- Kansas City Southern will reduce its management staff by roughly 7%, representing 100 to 150 employees, in the second half of 2020, COO Jeffrey Songer said Tuesday at the UBS Global Industrials and Transportation Conference.
- A top priority for the railroad throughout the pandemic has been "right-sizing resources to volume," Songer said. Employees, both corporate and operations staff, have been a large part of this effort. In the month of May, U.S. freight volume was down 19% while U.S. crew starts were down 30% compared to the first-quarter monthly average, indicating the railroad has reduced staffing at a faster rate than freight volume.
- The end of May was likely the bottom of the volume dip brought on by pandemic, Songer said. He added the down volumes have accelerated some of the PSR benefits for the railroad. Train velocity was up 26% and dwell was down 9% year-over-year in the first quarter. "The intent is that a lot of these things and changes are going to stick," Songer said.
Precision-railroading, the operating philosophy of most Class I railroads in the U.S., is defined by a relentless pursuit of efficiency and with manufacturing disrupted and rail volumes down across the industry, railroads have responded by seeing just how low they can go with their costs — without jeopardizing a comeback when volume returns.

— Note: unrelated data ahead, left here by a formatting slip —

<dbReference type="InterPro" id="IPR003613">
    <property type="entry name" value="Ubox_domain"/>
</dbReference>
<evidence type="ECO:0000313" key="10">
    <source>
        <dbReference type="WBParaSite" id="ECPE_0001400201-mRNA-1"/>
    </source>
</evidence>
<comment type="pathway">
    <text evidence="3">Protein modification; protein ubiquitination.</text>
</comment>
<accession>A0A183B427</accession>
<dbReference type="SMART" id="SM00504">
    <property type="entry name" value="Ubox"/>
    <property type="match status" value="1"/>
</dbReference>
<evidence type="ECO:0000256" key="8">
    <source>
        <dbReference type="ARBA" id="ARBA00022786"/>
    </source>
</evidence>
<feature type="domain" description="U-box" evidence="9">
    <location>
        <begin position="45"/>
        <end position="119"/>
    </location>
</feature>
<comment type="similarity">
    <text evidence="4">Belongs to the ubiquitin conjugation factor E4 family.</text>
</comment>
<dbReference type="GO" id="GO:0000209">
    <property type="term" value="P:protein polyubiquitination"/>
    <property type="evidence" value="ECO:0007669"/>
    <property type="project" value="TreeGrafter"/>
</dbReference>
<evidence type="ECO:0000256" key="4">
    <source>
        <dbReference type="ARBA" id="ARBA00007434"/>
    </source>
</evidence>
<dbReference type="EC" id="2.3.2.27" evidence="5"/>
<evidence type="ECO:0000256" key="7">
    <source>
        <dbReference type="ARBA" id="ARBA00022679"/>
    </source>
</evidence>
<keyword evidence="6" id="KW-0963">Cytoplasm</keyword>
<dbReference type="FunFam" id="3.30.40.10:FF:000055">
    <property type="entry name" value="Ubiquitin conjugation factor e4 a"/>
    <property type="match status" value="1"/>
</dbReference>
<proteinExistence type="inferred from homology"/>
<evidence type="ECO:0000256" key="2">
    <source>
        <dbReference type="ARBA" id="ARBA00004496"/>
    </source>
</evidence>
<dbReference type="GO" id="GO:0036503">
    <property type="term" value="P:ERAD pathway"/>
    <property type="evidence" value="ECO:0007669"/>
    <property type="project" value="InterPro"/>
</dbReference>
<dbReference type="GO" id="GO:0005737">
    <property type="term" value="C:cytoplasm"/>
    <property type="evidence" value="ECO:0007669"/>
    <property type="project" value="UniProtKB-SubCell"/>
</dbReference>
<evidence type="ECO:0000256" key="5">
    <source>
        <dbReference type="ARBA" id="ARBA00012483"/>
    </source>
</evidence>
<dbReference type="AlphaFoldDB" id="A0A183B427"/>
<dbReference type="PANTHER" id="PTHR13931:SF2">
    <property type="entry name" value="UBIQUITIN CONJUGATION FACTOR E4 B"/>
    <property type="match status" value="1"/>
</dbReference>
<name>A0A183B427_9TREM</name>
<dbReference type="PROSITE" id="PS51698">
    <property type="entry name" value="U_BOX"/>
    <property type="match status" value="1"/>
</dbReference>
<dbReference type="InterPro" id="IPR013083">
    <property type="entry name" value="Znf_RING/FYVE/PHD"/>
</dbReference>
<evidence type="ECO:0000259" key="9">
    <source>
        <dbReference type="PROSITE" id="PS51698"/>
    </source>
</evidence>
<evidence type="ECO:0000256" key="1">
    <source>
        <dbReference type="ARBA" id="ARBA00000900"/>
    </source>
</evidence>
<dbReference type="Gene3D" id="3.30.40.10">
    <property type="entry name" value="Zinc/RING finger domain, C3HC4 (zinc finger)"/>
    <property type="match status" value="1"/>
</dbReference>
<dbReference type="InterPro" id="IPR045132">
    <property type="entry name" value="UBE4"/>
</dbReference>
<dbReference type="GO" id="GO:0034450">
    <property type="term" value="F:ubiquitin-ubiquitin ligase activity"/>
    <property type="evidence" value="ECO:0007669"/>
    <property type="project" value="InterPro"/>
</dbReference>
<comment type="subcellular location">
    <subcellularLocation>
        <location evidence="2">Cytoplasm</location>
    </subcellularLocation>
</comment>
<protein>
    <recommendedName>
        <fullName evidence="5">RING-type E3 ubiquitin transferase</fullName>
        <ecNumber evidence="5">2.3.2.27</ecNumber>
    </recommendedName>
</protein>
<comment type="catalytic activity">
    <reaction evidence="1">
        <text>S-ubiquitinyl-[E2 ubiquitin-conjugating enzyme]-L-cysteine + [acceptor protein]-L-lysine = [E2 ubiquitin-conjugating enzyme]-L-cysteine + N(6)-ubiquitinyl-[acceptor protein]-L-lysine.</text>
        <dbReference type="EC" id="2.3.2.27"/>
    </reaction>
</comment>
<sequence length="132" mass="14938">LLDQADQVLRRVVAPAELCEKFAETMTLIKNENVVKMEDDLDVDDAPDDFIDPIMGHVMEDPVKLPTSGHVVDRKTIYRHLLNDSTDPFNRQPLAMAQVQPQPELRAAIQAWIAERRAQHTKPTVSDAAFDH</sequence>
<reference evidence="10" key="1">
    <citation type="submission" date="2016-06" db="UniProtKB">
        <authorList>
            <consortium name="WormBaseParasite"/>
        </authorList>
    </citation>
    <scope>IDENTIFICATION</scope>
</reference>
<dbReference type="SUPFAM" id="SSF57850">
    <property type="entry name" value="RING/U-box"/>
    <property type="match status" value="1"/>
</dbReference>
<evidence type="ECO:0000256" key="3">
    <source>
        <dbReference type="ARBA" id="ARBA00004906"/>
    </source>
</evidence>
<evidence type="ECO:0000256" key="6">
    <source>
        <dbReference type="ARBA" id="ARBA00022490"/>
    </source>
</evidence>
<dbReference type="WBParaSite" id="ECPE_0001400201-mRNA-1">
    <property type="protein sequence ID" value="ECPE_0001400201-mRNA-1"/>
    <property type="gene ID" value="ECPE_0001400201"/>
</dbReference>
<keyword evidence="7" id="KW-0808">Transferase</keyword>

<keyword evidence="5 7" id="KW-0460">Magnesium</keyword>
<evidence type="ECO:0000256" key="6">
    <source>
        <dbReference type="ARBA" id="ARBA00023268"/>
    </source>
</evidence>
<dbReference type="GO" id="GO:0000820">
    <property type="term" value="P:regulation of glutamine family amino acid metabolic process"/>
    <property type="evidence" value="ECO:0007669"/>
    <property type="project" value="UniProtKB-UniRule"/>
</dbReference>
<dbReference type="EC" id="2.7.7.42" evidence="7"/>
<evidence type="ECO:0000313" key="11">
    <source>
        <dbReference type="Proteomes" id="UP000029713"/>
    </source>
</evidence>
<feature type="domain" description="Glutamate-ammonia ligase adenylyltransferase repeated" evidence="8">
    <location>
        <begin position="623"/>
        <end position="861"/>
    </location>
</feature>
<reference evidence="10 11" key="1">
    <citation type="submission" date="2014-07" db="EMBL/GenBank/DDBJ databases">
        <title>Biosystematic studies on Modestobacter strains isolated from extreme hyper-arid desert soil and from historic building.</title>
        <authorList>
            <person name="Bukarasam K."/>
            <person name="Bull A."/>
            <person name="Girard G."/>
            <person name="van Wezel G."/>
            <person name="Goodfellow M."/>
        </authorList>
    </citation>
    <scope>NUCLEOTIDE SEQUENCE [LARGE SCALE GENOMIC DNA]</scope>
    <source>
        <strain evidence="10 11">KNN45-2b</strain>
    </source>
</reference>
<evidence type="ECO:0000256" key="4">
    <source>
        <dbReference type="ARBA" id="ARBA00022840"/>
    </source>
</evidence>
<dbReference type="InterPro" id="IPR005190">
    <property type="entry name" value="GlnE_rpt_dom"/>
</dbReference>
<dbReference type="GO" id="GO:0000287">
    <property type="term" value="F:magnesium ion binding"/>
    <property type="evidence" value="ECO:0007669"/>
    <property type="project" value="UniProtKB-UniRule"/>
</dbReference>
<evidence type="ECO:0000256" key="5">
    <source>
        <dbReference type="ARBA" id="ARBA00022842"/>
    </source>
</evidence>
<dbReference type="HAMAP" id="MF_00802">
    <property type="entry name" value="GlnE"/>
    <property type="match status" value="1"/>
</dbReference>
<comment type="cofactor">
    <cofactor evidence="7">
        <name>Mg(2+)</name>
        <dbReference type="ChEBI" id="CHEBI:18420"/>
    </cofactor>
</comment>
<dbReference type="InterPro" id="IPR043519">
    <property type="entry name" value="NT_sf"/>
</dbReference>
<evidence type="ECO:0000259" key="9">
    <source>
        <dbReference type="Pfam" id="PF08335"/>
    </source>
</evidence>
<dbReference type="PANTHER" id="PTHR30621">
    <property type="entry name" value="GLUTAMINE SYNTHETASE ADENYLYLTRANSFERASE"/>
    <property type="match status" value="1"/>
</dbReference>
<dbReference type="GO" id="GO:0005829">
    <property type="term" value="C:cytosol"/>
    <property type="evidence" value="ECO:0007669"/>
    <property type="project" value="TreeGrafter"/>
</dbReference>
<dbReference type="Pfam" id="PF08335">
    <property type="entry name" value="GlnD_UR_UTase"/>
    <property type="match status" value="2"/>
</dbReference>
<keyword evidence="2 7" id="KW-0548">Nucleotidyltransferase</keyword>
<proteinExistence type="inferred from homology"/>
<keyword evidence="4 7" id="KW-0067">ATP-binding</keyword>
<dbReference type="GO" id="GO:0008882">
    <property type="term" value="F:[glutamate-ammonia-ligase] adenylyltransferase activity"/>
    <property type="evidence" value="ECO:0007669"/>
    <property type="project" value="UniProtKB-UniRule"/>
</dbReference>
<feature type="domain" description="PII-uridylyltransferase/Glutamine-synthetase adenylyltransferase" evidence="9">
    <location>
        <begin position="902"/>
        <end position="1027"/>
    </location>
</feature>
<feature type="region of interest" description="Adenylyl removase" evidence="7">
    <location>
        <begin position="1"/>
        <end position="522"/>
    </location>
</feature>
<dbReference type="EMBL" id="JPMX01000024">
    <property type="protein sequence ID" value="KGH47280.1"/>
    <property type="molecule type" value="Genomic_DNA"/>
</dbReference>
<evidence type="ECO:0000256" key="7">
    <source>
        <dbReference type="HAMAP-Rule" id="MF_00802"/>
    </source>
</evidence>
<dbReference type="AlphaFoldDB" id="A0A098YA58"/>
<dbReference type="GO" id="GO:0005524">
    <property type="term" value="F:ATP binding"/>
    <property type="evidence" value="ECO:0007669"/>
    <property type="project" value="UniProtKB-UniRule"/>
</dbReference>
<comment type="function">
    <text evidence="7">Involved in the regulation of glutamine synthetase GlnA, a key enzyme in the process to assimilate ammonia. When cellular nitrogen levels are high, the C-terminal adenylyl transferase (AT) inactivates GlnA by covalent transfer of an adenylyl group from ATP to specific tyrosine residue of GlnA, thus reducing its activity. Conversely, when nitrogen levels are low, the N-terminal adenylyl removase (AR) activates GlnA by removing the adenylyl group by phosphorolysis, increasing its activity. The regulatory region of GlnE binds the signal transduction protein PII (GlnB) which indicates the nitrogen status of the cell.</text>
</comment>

Total rail volume was down more than 20% in the U.S. year-over-year in the week of May 11, according to UBS, but some executives have suggested their volumes losses could be greater. The drop has driven railroads to cut train starts and pull equipment out of service to lower operating costs.
Earlier in the month, Kansas City Southern forecasted mechanical costs would be down 25% YoY in Q2 with more than 130 locomotives headed to storage since April. The railroad posted a 9% drop in operating expense year over year in Q1. CEO Patrick Ottensmeyer said in April the railroad would still be ready to handle volume growth despite the cuts.
"A lot of the productivity gains we've seen here due to COVID-19 are going to remain with us," Songer said. Describing that as volume returns, crew starts and overall headcount at the railroad will not increase "one for one" based on historic performance.
Extending train lengths is a hallmark of PSR and key to this dynamic so shippers can expect fewer trains starts and more consolidation going forward.
"A lot of the work we've done on some of this consolidation is just reducing manifest strain starts and consolidating those," Songer said. "But we still have capacity on those trains to continue to do more."
Though a portion of Kansas City Southern's volume depends on Mexico's manufacturing restrictions, which are still in place, Songer said the railroad has likely seen the bottom of the pandemic volume crunch. Union Pacific CFO Jennifer Hamann expressed less confidence at the same UBS conference.
"It's hard to feel real optimistic when you still are facing volumes down 23%, but it does feel like things have maybe bottomed a little bit," Haman said. "It's hard to call the bottom though because I think there's still a fair amount of uncertainty in terms of how the reopening is going."